22nd February 2022

Disposable vape products seized

A project to examine single-use vaping products for sale in Scotland has uncovered a range of serious concerns.

By JTS Staff
Journal of Trading Standards' in-house team
Trading Standards Officers in Scotland have done an excellent piece of work here in highlighting these issues

A comprehensive examination of disposable vaping products being sold in Scotland has found a wide range of non-compliant devices which present dangers to health, safety and the environment. The project involved most of Scotland’s local authority trading standards services and was coordinated by The Society of Chief Officers of Trading Standards in Scotland (SCOTSS).

The project was influenced by press reports and information from trading standards throughout the UK that illegal single-use nicotine vaping products (NVPs) were on sale at retailers across the country and a suggestion that these devices were being used by young people under the age of 18.

Graeme Paton, Chair of SCOTSS, said: “Trading Standards teams across Scotland treat the sale of nicotine vaping products as a high priority, especially where children are concerned, and the rapid expansion of this market for disposable nicotine devices is worrying and presents real risks to the environment and health, especially the health of young people.

“SCOTSS works very closely with Scottish Government colleagues around the regulation of nicotine vaping devices in Scotland and we will be highlighting these risks so that appropriate action can be taken.”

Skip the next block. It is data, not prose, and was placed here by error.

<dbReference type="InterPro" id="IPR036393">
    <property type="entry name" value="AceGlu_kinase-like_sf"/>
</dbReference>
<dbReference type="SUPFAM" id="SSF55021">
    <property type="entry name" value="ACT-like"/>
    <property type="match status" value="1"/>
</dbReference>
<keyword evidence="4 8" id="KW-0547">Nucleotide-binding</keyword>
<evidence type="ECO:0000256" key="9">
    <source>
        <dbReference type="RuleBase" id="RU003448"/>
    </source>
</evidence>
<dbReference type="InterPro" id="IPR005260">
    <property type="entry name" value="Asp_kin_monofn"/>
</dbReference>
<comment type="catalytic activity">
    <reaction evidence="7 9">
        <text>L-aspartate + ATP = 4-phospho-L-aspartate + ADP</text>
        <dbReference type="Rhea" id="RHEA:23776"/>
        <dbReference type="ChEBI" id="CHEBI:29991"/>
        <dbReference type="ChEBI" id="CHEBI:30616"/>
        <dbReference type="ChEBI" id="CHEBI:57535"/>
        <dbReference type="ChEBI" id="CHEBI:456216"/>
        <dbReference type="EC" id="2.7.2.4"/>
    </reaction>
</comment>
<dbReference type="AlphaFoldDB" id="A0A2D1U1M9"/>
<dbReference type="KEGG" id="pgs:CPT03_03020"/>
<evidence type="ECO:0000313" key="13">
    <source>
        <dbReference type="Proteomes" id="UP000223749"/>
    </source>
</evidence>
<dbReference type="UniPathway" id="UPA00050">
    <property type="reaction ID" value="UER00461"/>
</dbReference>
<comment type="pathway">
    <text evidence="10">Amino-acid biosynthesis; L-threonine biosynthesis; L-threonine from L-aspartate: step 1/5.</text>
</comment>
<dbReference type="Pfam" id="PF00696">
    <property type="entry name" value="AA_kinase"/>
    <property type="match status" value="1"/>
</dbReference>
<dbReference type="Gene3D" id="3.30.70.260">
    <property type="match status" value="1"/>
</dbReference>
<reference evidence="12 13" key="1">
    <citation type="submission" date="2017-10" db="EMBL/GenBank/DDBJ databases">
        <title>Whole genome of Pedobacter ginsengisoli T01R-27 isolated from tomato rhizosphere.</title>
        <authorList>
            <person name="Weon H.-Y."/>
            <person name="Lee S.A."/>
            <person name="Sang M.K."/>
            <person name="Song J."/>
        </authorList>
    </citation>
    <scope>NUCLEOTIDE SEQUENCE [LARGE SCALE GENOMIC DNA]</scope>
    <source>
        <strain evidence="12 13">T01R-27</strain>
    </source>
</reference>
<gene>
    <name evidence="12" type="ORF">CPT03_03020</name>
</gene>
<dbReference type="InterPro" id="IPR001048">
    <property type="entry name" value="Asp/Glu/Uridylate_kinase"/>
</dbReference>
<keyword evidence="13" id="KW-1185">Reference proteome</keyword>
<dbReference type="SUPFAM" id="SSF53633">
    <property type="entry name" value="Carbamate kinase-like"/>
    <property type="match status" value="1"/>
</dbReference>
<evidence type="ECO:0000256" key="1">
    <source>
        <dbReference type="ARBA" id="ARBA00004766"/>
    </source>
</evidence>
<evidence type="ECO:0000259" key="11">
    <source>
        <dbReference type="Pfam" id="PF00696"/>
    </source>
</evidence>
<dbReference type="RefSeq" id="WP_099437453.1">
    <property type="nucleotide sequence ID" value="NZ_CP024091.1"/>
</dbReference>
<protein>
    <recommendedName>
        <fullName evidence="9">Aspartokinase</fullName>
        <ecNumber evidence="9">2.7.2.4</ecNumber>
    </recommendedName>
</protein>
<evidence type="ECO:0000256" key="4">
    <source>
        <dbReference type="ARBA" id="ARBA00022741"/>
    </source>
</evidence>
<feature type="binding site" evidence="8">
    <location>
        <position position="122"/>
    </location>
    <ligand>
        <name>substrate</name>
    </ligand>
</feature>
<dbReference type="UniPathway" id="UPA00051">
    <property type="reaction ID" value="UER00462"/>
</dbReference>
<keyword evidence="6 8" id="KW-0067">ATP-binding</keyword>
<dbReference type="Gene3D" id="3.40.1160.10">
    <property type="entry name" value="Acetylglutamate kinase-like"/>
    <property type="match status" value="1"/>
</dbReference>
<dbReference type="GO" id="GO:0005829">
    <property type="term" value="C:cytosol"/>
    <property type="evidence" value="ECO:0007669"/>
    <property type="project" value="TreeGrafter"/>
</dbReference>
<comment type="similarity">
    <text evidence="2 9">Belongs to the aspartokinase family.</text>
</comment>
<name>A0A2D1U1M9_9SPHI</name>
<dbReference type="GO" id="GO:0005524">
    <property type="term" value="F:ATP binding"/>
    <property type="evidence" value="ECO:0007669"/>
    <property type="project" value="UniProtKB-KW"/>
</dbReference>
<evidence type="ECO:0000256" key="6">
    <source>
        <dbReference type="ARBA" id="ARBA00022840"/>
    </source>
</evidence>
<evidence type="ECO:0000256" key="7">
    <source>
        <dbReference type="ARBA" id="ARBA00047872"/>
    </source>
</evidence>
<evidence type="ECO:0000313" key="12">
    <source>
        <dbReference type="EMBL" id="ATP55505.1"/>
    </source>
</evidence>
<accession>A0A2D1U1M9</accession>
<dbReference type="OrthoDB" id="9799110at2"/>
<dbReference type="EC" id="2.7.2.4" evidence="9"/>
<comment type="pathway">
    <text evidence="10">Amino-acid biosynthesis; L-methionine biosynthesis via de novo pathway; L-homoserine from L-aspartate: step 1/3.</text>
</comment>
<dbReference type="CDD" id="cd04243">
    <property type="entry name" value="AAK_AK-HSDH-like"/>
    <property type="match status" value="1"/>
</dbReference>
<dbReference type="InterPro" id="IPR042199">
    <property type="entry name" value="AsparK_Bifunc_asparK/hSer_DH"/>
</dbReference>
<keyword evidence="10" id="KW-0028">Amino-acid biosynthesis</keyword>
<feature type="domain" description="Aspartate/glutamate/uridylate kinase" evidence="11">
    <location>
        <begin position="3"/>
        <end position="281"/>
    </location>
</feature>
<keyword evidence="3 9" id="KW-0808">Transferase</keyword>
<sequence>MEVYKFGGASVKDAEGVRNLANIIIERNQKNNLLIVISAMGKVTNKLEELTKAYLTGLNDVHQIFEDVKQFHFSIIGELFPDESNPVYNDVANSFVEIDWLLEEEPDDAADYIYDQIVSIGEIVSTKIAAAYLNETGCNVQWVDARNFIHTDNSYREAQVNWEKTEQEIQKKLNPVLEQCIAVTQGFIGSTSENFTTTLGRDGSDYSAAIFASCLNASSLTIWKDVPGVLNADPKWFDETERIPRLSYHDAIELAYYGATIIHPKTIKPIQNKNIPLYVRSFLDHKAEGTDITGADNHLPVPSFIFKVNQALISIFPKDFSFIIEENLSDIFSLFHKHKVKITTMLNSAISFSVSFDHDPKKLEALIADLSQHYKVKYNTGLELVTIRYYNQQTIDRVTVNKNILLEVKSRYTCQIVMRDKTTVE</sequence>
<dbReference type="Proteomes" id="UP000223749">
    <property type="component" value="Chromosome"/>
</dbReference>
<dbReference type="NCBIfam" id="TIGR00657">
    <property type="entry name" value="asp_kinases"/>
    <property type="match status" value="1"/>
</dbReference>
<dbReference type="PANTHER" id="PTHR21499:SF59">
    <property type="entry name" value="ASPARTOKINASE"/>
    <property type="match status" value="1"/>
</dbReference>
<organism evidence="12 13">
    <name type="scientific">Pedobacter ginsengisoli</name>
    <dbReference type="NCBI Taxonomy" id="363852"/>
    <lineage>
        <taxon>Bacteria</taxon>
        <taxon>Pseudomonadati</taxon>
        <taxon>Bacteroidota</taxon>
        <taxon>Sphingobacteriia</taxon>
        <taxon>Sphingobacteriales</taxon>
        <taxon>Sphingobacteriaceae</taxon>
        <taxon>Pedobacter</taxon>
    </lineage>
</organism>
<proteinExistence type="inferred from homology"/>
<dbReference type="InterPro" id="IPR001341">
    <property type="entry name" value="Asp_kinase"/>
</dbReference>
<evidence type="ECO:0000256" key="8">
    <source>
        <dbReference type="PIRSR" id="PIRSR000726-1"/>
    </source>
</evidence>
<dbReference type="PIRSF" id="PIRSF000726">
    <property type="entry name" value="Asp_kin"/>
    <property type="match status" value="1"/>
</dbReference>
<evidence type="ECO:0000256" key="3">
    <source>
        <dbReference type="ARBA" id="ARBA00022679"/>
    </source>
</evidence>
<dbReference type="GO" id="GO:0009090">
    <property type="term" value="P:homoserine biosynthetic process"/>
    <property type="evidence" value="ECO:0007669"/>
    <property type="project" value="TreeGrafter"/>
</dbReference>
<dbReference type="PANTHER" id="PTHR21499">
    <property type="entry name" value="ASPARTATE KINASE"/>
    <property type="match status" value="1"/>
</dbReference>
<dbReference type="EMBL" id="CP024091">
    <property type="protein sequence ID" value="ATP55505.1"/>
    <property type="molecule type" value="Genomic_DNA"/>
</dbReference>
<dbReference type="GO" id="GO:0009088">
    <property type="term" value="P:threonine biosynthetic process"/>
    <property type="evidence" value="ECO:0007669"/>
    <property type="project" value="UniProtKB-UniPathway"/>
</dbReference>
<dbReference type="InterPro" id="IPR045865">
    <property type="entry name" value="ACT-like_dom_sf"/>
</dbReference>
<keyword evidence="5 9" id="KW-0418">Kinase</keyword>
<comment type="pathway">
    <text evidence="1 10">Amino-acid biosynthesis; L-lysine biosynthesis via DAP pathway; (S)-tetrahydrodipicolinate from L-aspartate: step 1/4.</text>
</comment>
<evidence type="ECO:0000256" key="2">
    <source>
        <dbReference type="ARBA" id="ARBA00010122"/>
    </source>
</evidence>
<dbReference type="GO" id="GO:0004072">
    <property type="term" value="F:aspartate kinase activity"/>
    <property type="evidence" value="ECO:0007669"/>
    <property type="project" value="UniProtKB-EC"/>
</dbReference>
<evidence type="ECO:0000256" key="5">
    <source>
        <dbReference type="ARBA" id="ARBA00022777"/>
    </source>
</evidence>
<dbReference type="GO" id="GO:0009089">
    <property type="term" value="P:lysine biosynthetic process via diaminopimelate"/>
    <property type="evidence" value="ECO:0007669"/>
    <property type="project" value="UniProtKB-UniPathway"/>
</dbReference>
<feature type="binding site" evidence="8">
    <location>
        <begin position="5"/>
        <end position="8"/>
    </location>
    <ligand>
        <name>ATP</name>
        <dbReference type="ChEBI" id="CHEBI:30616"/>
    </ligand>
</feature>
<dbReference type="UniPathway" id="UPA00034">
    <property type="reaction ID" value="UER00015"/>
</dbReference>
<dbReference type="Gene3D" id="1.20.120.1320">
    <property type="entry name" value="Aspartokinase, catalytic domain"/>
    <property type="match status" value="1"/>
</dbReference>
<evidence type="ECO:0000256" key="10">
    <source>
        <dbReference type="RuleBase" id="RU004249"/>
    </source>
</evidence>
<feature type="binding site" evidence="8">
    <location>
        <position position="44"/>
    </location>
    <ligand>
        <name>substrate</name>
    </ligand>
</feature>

Between October and December 2021, trading standards teams visited 721 retail and wholesale premises. In total, 88,839 disposable vaping devices were removed from sale as they were either not labelled correctly in accordance with the TARP Regulations, did not contain sufficient CLP regulation information or had not been approved by the MHRA.

In addition, 3,683 disposable vaping devices were seized as they had a capacity above the legal limit of 2ml.

Environmental concerns were also raised around the batteries contained in the devices, millions of which are imported every year, mostly from China. There are also serious health concerns about the design of the devices, which are often brightly coloured and made to appeal to children.

Sheila Duffy, CEO of Action on Smoking and Health (ASH) Scotland, added: “Trading Standards Officers in Scotland have done an excellent piece of work here in highlighting these issues. While some people use vaping to quit smoking, there is a real risk that these products can attract young people into experimentation and addiction. The current craze with disposable, brightly coloured and flavoured e-cigarettes can appeal to children and that is unacceptable.”

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